New York Governor Hochul is proposing that the State change supervision requirements to make this executive order permanent. In particular, the proposal establishes conditions under which a physician assistant can practice without the supervision of a physician. If New York State were to implement this law it would modernize the scope of practice for PAs and continue new flexibilities that patients and providers alike benefited from during the pandemic. According to the New York Department of Health, the past orders allowed health professionals greater flexibility and more rapid responses to patient needs throughout the pandemic.

In March 2020, former New York Governor Andrew Cuomo made an executive order waiving the requirement for a Physician Assistant (PA) to practice primary care medicine under the supervision of a physician or doctor under certain circumstances. This order was further extended by current New York Governor Kathy Hochul.

Should this proposal become law, PAs in New York will experience greater professional freedom. However, this does not mean PAs will practice as if they are physicians. A PA will be required to meet certain standards. This includes being employed by a health system or hospital and having practiced for more than 8,000 hours in primary care or non-surgical general medicine to be allowed to provide treatment without direct oversight by a doctor. PAs can also meet the requirements for this type of practice by completing a program approved by the Departments of Education and Health.

This proposal would also eliminate the restrictions on a physician employing or supervising more than 4 physician assistants in his/her private practice. Additionally, the proposal would permit a physician assistant to prescribe, dispense, order, administer, or procure items needed to commence or complete a course of therapy.

Furthermore, a physician assistant could prescribe and order a patient-specific order or non-patient-specific regimen to a pharmacist or registered professional nurse for the purpose of administering immunizations. A physician assistant can also write medical orders, including those for controlled substances and durable medical equipment, for inpatients.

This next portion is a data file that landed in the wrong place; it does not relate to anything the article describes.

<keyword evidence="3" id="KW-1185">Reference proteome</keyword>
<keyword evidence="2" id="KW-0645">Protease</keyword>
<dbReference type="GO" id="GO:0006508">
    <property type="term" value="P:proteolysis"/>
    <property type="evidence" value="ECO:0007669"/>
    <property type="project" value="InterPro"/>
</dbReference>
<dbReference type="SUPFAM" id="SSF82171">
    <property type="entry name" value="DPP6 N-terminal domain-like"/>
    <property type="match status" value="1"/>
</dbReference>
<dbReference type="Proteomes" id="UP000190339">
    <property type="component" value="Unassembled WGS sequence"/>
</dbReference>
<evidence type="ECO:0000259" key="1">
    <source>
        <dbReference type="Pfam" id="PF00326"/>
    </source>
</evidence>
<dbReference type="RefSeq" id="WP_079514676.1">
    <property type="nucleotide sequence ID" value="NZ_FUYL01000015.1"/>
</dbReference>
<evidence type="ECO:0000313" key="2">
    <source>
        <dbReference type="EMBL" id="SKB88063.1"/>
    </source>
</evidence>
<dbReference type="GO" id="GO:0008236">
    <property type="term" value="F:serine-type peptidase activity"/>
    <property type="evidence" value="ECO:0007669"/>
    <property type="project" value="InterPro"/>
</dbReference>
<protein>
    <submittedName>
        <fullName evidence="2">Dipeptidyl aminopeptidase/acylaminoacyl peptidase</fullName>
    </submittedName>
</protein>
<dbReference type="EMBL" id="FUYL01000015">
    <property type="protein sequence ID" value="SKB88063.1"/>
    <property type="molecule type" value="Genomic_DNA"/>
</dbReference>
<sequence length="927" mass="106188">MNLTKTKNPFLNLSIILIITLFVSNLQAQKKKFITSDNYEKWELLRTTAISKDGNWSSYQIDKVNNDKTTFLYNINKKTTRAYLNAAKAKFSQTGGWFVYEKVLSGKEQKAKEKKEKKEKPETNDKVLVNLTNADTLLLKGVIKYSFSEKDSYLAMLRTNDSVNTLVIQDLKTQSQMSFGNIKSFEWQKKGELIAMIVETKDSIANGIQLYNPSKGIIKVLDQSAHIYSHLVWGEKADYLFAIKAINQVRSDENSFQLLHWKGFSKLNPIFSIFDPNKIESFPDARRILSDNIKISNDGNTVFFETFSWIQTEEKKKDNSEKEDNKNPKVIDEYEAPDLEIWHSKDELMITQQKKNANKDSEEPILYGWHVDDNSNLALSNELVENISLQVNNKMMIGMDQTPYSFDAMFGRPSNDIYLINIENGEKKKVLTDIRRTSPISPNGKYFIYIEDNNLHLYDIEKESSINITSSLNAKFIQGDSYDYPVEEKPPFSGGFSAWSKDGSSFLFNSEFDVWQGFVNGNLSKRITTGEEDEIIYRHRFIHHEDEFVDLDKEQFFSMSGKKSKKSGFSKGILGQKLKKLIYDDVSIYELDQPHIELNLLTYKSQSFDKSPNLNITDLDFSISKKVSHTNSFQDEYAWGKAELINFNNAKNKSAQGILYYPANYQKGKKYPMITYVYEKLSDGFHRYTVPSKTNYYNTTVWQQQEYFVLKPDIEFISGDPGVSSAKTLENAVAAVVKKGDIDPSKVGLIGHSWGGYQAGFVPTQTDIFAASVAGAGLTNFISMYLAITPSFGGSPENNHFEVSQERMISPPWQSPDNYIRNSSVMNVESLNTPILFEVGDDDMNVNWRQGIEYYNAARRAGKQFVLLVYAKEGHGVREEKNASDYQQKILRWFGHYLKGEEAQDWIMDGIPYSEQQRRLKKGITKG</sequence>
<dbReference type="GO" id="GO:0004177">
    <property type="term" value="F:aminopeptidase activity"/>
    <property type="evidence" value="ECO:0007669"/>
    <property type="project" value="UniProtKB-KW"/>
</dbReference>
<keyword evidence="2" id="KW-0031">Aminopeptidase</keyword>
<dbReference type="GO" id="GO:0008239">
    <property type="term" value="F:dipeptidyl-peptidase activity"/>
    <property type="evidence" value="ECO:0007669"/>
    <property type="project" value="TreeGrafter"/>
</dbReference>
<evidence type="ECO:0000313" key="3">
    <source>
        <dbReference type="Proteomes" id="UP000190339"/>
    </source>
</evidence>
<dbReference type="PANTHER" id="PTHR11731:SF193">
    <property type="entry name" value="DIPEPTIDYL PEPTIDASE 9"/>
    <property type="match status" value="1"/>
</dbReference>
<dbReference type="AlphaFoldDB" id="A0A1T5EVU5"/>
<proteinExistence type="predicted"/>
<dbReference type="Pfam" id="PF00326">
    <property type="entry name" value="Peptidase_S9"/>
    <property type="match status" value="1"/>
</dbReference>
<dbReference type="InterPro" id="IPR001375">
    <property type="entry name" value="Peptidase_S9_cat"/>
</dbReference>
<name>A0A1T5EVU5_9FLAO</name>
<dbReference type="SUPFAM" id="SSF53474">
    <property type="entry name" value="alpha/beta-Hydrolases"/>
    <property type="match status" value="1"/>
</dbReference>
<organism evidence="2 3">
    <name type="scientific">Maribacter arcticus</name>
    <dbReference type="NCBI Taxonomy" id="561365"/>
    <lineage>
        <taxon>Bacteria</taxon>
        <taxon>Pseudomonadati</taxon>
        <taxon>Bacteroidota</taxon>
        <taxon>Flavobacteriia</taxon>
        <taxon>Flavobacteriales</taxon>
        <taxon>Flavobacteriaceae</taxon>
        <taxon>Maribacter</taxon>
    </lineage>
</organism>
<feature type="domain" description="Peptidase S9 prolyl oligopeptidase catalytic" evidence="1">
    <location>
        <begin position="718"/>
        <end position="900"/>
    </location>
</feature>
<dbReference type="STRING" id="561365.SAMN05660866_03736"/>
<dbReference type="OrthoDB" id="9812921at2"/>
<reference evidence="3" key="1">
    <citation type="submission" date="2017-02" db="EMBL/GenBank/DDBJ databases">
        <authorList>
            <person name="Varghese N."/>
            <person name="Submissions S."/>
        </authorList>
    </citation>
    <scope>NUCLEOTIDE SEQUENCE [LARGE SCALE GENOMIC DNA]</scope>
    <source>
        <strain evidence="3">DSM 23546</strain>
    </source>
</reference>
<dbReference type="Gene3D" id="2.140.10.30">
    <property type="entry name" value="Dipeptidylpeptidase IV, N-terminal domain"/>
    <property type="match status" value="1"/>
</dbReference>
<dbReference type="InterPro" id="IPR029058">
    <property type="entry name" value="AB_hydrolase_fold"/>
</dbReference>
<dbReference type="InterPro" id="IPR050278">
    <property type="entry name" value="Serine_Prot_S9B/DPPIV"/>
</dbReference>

PAs will still be required to practice medicine under the continuous supervision of one or several licensed physicians, but a doctor would only be designated responsible and not required to be physically present when PAs perform medical services. According to New York State law, those services would include diagnosing, treating, operating, or prescribing for any human disease, pain, injury, deformity, or physical condition.

Allowing PAs this expanded scope of practice with lighter supervision requirements would create greater access to health care across the state. The proposal to formalize the past executive orders into law has been formalized into Assembly Bill A8378. Assembly Bill A8378 is in committee assembly. We will keep you updated on this Bill as it progresses.

*This blog post is for informational purposes only and does not constitute legal, financial, or medical advice or the forging of an attorney-client relationship. Please retain the services of an attorney to receive legal advice on how the law applies to your business. 

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